Fish Out of Water


Guest blogger: Madi Harris (MESM 2018)

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Madi at the NOAA Headquarters office in Silver Spring, MD.

WHAM.

“The subcommittee on Oceans, Atmosphere, Fisheries and Coast Guard will now come to order,” the majority chairman declared as he slammed his gavel, compelling a silence in the room.

It was hard to imagine finding myself here, only a week into my summer internship with the NOAA Office of National Marine Sanctuaries, hurriedly scribbling notes in the back of a U.S. Senate chamber room. My past experience in federal politics (read: binge-watching several seasons of The West Wing last summer) had hardly prepared me for the formality and weight of sitting in the same room with our nation’s lawmakers. And that weight was especially tangible because today, they happened to be debating the merits of the very system of national protected areas that my host office oversees.

Working in the Washington D.C. area has left me feeling out of my comfort zone. As a Southern California native, my marine conservation experience had previously been limited to working at, near, or ideally in the ocean. So trying my hand in federal policy at an executive agency promised to provide a particularly striking contrast.

Though I spent most of my days at NOAA’s Headquarters in the DC suburb of Silver Spring, Maryland, surprises like the senate hearing on Capitol Hill have become the new normal for the Sanctuaries Office this summer. With the recent change in administration, this small NOAA program was entering the spotlight, as new executive orders as well as Senate and House hearings aimed to precisely dissect and review the program. With this heightened attention, came a new, extra workload for NOAA staff. Thus, upon arriving, I wasted no time jumping into strategy meetings with the policy and planning team, reviewing huge environmental compliance documents, and gathering information to support two new sanctuary site designations.

Madi attending a Senate Subcommittee hearing on the national marine sanctuaries program on Capitol Hill.

Madi attending a Senate Subcommittee hearing on the national marine sanctuaries program on Capitol Hill.

I was impressed by how much work the office managed. On top of keeping up with the changes of the new administration, the office also has to fulfill its mandate of managing the system’s thirteen sanctuaries and one marine monument across the country. In any given project, from national permit guidance to management plan review, I found myself focusing on understanding a particular site, like Monterey Bay or the Florida Keys, down to the individual species level. But then a meeting with the NOAA General Counsel would remind me to take a step back and remember to consider Executive Order 13766 (…or was it 13795? …92?) in my analysis.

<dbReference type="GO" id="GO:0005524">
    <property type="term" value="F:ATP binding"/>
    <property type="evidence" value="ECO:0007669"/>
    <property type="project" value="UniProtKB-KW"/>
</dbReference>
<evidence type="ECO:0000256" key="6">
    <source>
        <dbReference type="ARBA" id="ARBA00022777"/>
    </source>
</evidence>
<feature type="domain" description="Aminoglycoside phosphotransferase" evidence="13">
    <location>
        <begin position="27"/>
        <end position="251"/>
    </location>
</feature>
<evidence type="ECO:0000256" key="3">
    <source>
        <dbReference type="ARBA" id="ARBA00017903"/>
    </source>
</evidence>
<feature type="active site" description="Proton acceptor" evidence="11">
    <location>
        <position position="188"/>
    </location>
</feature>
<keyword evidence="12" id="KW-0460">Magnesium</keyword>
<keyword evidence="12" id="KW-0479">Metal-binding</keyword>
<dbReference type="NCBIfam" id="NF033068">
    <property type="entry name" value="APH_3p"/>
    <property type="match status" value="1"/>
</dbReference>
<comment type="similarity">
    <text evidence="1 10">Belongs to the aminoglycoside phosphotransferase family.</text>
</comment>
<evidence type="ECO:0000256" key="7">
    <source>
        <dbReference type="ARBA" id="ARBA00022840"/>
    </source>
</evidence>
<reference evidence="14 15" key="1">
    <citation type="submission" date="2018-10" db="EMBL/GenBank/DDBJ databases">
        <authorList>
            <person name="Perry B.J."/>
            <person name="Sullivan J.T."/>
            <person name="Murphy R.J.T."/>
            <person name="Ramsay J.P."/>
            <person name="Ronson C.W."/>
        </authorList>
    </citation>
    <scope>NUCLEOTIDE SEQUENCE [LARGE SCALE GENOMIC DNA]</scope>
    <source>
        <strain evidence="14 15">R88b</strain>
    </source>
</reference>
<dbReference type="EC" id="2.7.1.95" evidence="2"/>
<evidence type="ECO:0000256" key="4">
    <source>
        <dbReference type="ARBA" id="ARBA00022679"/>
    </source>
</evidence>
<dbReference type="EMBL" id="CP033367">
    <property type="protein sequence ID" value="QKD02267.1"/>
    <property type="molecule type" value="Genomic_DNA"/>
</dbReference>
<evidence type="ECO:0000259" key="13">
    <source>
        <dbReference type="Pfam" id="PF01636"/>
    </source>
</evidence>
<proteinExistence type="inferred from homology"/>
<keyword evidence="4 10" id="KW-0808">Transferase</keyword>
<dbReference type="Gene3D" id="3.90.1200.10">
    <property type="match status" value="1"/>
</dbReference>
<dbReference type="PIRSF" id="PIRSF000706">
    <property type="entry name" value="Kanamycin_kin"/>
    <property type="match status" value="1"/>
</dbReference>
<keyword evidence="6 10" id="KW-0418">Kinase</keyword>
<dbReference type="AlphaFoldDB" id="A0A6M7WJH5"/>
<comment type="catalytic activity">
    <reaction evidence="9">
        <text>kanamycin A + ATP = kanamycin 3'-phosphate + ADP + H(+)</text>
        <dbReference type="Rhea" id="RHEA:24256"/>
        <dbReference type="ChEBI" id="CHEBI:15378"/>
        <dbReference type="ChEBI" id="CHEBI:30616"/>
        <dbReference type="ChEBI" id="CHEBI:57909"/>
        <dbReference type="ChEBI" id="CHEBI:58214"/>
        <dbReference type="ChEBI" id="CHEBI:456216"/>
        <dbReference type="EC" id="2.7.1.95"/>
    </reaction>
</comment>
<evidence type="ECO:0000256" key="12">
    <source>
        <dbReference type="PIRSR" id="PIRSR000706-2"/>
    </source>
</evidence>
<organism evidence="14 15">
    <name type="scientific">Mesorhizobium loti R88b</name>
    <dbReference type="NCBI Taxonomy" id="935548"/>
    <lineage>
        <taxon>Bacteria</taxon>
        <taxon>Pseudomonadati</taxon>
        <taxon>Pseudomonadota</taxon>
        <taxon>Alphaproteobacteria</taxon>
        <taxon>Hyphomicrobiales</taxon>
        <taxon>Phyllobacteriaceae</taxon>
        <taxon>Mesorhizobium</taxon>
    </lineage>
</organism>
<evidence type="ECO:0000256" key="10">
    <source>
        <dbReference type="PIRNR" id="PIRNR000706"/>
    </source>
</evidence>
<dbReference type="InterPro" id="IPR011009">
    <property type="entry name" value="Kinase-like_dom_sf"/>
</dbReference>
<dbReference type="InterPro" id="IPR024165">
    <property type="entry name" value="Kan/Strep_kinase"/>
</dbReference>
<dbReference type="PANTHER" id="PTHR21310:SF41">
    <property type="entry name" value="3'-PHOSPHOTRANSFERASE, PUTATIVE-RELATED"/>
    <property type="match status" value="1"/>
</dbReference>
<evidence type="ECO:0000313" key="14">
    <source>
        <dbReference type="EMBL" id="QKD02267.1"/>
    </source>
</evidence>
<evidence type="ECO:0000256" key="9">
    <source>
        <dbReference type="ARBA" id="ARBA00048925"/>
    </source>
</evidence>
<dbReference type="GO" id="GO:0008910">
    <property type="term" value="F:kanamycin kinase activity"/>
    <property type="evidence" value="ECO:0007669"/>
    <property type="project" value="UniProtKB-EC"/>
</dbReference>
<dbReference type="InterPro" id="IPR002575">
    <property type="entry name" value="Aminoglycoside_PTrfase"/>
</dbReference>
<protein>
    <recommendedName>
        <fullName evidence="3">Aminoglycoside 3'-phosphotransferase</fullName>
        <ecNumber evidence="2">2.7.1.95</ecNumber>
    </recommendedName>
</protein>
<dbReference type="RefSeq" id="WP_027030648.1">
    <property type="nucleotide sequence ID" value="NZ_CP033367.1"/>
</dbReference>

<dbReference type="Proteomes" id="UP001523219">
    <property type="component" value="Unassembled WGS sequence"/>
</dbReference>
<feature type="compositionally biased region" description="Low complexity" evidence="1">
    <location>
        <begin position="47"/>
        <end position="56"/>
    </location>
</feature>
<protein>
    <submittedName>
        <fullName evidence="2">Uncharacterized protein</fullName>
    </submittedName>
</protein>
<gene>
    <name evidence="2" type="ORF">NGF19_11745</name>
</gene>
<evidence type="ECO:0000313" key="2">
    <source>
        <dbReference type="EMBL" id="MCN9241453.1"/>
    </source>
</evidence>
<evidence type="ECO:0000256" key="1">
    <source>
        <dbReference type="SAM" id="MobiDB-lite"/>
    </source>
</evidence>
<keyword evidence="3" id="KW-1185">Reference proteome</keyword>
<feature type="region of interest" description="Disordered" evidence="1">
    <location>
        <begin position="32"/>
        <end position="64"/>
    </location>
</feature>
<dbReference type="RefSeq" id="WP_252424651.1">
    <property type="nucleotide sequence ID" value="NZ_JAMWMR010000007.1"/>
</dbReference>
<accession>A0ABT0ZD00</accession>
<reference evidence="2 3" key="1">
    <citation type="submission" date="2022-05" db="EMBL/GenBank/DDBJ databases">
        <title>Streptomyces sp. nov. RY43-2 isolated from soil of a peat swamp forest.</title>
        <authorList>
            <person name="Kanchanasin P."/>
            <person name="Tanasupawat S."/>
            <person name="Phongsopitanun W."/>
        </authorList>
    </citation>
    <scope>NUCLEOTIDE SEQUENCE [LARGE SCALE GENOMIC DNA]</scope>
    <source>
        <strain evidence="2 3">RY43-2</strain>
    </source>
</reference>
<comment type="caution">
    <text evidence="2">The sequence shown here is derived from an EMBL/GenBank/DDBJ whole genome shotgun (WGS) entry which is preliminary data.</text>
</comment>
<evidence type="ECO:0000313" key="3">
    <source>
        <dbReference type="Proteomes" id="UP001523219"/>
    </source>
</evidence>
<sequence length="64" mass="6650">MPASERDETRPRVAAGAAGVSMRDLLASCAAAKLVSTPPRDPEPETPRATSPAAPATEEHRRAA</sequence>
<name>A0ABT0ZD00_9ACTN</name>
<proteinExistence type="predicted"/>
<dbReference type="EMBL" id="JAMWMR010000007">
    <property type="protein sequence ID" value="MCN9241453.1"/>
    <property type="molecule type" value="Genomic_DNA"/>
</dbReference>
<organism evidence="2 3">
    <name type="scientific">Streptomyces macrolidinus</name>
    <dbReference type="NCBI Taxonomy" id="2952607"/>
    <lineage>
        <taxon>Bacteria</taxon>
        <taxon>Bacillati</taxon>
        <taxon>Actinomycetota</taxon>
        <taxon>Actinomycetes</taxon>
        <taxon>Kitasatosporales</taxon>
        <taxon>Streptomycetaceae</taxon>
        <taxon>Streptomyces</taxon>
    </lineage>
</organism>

This contrast between local protections and federal level jurisdiction exemplifies the different pressures and interests the Office of National Marine Sanctuaries responds to every day. From the West Coast to the Great Lakes and through executive orders and boxes and boxes of public comments arriving in the mail, the program’s scientists, policymakers, and educators provide consistency in achieving the mission of the National Marine Sanctuary System.

So here I am, far away from being in the ocean itself, but still swimming in policy documents and legal opinions. After working alongside Sanctuary staff through these challenges, it’s safe to say I have a new appreciation for all that their job entails. Despite unanticipated directives, changes in funding, and other challenges that come with federal level jurisdiction, staff at headquarters and at sanctuary sites continue to be dedicated to the program’s mandate. They collaborate to provide ecosystem-level management that is science-based, supportive of local economies, and focused on public education and ocean literacy. And it is that hard work that ensures the continued protection of our ocean’s special places – across the country and across presidential administrations, as well.

Madi Harris is a 2018 MESM student specializing in Coastal and Marine Resource Management with a focus in Strategic Environmental Communication and Media. This summer she is interning with the NOAA Office of National Marine Sanctuaries and enjoying the East Coast summer thunderstorms in Silver Spring, Maryland.

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  1. Ray Vagas Jr 21 August, 2017 at 10:41 Reply

    I’m an avid recreational fisherman AND a conservationist. Yes, you can be both. Thank you for the article and for your good work.

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